It’s great to hear that someone like yourself wants to come and join our industry – it’s one of the few lines of work where everything you do really has a huge impact on people direct, and it’s great to know that what you’re doing can help make someone’s big day that little bit more special.
First of all I should say that the Wedding Planner/Coordinator industry is very, very competitive. Each year there are loads of new businesses/individuals setting up shop as Wedding Planners, each of them fighting for couples’ custom from across the UK. However, on the plus side, it is estimated that some 10-20% of weddings these days now enrol a planner to help co-ordinate their big day and this number is growing – with an average of 250,000 weddings taking place each year this equates to between 25,000 & 50,000 couples who are actively seeking someone to help them out.
So how do you get started?
Well first of all I should say that there is no set route into the industry – no essential qualifications are needed, no essential experience is necessary, and no professional body membership is required. In short, anybody can do it. That said, I am aware of a number of ‘courses’ that exist to help you get started and links to a couple of them are attached below – but please bear in mind what I have said about the fact there is no set route into the industry – even with one of these behind you, it is no guarantee of a job. A good (perhaps better) alternative to the Wedding Planner qualifications that are linked to below is to go for an Event Planner or Hospitality Coordinator qualification – both will teach you much the same things and may even carry a little more weight – your careers advisor should be able to point you in the direction of some local ones. Anyhow, here are the links to the Wedding Planner courses:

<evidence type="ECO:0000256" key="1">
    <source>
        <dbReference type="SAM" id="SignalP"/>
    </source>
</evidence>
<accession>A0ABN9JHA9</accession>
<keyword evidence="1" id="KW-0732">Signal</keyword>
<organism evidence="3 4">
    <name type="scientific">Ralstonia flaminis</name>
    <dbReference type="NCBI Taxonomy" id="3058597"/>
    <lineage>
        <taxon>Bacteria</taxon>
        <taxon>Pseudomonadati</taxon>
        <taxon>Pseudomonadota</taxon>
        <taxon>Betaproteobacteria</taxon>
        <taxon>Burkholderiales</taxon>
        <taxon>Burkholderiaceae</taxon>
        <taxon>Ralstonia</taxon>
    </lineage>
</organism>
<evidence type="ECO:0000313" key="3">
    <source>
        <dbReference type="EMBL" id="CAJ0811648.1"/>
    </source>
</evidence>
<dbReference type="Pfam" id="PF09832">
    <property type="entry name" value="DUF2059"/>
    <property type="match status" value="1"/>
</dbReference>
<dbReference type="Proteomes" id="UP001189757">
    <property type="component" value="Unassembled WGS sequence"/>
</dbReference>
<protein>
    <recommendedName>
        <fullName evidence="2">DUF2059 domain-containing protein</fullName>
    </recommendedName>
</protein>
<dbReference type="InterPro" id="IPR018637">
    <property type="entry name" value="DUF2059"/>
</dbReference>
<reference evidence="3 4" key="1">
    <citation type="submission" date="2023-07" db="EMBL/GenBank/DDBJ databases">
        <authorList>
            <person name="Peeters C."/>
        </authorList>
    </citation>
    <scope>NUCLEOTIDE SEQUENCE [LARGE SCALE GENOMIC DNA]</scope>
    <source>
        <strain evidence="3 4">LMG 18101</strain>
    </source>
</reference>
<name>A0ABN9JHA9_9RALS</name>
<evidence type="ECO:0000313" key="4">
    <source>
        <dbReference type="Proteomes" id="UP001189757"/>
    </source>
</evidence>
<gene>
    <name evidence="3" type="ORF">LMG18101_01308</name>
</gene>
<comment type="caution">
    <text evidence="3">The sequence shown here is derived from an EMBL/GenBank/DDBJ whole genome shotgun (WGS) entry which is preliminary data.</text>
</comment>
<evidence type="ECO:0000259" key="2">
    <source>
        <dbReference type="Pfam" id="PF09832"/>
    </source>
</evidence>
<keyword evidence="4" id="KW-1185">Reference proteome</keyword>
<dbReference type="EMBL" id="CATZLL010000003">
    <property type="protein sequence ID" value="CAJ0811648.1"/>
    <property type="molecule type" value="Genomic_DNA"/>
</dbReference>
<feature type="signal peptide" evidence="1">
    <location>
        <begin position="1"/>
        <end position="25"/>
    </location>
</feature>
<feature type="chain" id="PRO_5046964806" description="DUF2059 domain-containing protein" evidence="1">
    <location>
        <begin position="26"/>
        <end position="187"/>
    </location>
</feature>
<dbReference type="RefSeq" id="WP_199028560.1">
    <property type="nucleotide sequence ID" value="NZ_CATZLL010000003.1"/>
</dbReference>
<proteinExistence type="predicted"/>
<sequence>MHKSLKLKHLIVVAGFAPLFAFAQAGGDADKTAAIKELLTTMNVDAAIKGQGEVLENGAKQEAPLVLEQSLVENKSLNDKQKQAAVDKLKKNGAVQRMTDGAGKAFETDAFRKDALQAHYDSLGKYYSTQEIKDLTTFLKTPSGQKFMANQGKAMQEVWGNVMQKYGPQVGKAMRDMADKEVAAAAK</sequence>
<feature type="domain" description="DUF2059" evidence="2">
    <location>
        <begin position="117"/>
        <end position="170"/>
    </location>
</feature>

One of the big reasons why there is no guarantee of a job once you’re ‘qualified’ is the fact that there are a very limited number of employers. If you really want to become a Wedding Planner, then in some respect you also have to want to be your own boss and run your own business. The vast majority of Wedding Planners operate alone and take on a manageable small number of clients per year. They will either charge a set fee up front or, more than likely, charge a percentage of the overall budget – some however run their service for ‘free’ and take a percentage cut from whichever stationer, photographer, venue etc that they give the business to. This last route is becoming more and more popular, but unless you have a good portfolio of suppliers then often the selection you can provide your client with is weak in comparison to what your competitors (who operate one of the two former pricing mechanisms) will provide. It is best to operate one of the two initial pricing routes until you are established and have a good set of relationships with local/national suppliers.
Whilst you are getting qualified (or perhaps even instead of), it might be a good idea to approach local wedding venues and see if they are recruiting staff. Anything in the hospitality line would be useful and venues often employ people to assist in coordinating events, conferences, weddings and alike. This should give you a taste of what you can expect and will also give you something decent for your CV. Alternatively, for a more basic route, why not sign up with something like Yahoo Answers and try answering all the wedding questions that are asked – you will find that many of the questions posed are similar to the ones you’ll get asked during the course of your career so it’s always good practice (most of the answers can be found on Weddingsday in case you’re struggling and want to point them in the right direction J)
Good luck with your exams this year hopefully we’ll be welcoming you on board to the industry soon.
Hope this helps and best of luck.